Mrs. Lee was a preschool and grade school teacher for many years. Born in the Chinese Hospital in San Francisco, she was raised in Oakland, and lives on the same street, Jackson Street, where she grew up. Her two daughters are now grown, and she resides with her husband.

She went to Lincoln public school, across the street from this center, and says she understands what it's like to grow up in Oakland as an Asian youth. She has watched the neighborhood change over the years. While the violence has gotten worse, she says, with kids using guns instead of bats, " The pattern is the same. They get into groups and break into cars, jack stuff from kids, and do home invasions. Stuff like that."

Willie dropped out of high school, and works at the store three times a week. Like many of the young men interviewed, he makes an effort to drop by regularly to see Mrs. Lee.

"She tries to teach me how to make my life better, straighter, even though we're living in Oakland and everybody gotta be who they is", he says. "She helps me become not so angry, and think before I do stuff. Because like Mrs. Lee said, I'm the kind of person that if people mean mug me, I wanna fight them. Mrs. Lee is helping me change that."

She has been patrolling the grounds for 25 years now, two times a week. She offers "dumb dumb" lollipops to the teens while cleaning up little pieces of trash around the playground. A large part of her day consists of listening to the worries and dreams of the kids who seek her out.

As she talks to this reporter, a young man approaches her, holding out a one hundred dollar bill. "It's for my brother's girlfriend. Can you give it to her when she gets here later?" He asked her politely. "Thanks Mrs. Lee!" he smiles happily, and saunters away. She sticks it in her pocket and says, "It scares me that the kids always have so much money. They don't tell me about how they got it though, they want to protect me."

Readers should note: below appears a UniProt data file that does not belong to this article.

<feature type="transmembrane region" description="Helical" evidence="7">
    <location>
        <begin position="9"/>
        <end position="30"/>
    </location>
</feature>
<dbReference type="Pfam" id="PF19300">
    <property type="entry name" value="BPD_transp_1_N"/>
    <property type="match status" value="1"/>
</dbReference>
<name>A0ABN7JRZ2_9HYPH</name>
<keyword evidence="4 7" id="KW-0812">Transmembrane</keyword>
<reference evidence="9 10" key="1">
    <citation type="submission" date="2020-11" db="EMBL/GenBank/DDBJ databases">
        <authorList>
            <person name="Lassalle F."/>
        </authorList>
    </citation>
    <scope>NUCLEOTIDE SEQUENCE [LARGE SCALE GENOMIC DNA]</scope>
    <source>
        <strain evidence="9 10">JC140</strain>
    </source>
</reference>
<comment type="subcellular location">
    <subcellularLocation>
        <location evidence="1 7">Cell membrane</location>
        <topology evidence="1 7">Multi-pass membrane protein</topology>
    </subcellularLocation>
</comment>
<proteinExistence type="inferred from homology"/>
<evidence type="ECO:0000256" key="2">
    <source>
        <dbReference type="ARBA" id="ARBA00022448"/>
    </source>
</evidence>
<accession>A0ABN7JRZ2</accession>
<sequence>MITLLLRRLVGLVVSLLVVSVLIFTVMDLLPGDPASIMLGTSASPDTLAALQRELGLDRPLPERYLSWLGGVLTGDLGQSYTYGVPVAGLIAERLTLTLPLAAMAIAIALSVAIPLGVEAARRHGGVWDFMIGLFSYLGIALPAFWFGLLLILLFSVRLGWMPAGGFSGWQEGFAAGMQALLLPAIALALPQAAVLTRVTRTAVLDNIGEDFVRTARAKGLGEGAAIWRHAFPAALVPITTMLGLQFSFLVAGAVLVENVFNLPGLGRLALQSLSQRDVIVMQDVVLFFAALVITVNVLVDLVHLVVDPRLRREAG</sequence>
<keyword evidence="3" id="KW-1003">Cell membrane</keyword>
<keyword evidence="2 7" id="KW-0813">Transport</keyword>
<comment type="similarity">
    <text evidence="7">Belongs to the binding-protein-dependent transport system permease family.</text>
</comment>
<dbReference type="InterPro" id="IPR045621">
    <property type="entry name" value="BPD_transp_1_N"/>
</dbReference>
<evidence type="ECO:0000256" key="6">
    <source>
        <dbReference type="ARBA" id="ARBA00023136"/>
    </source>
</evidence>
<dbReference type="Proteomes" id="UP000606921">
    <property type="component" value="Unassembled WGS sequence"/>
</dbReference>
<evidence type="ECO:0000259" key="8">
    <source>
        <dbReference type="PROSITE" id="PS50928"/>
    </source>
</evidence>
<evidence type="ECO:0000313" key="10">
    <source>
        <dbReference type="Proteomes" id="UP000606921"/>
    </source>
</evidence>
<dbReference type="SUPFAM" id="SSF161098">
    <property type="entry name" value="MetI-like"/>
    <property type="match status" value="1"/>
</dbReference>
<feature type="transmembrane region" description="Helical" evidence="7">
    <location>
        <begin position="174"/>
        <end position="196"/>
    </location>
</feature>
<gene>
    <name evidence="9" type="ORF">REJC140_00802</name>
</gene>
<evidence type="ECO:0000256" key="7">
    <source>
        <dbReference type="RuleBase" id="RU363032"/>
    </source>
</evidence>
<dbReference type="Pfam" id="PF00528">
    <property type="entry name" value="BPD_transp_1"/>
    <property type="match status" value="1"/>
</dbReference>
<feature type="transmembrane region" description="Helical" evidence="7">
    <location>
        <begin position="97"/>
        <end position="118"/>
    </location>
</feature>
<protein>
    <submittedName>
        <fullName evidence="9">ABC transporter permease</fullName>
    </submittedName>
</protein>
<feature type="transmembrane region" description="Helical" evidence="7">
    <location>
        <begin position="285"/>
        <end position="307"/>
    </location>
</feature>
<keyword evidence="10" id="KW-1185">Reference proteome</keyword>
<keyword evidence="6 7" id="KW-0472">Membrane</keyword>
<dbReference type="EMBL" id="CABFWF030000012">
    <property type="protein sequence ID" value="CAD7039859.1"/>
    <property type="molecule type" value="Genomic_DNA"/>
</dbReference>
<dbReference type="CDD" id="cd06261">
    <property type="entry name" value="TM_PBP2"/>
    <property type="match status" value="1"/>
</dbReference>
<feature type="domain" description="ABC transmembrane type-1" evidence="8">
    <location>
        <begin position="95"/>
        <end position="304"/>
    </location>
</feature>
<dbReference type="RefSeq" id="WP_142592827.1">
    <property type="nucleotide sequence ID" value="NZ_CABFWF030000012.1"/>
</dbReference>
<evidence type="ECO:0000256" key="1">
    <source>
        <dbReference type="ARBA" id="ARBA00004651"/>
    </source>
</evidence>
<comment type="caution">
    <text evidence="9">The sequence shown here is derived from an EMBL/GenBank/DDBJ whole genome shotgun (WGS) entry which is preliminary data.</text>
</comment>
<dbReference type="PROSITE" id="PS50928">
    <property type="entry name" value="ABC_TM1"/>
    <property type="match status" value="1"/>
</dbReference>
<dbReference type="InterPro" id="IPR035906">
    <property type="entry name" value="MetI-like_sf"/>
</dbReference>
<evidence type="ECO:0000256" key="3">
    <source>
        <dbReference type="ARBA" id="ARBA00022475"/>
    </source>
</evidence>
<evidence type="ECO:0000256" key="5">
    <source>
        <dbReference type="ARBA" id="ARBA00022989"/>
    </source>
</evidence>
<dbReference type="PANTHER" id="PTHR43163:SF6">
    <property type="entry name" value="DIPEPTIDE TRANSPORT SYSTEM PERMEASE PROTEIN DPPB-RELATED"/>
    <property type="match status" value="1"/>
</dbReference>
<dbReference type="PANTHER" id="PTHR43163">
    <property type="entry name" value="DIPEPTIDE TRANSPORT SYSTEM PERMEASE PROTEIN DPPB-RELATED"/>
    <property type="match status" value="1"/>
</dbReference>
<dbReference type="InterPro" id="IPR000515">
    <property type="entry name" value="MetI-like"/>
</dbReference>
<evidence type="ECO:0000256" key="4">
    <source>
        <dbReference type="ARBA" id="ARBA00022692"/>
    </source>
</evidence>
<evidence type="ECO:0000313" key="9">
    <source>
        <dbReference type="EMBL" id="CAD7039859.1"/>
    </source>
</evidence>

This center has become a true haven for children of immigrants who spend long days working low wage jobs. "American-born Chinese live in more upper class homes now", says Mrs. Lee, "but new immigrant Chinese and many other Asians are still struggling."

"The biggest problem is that the parents aren't around to oversee what's happening to their kids, and they don't know English, so it's easy for the kids to trick them into thinking everything is okay when it's not."

Michael Voong, 23, has been coming by the center for the last five years. Michael spent time in and out of juvenile hall during his teenage years. He was kicked out of school at 16, and now works at UPS.

He explains why he can talk to Mrs. Lee, but not his own mother. "My mom doesn't know English, she's stuck in the old ways of Vietnam. My Chinese is really bad, so it makes it hard. My mom just wants me to do good. But Mrs. Lee actually talks to you and listens. She's basically a free counselor, and I don't have to be locked up to talk to her,” he says with a sheepish smile.

"She knew my older brother, and talked to me about things when he passed away a few years ago. I couldn't even talk to my mom—I could hug her, but I couldn't talk to her. But with Mrs. Lee, you can open up to her so much. It's nice to have someone like that."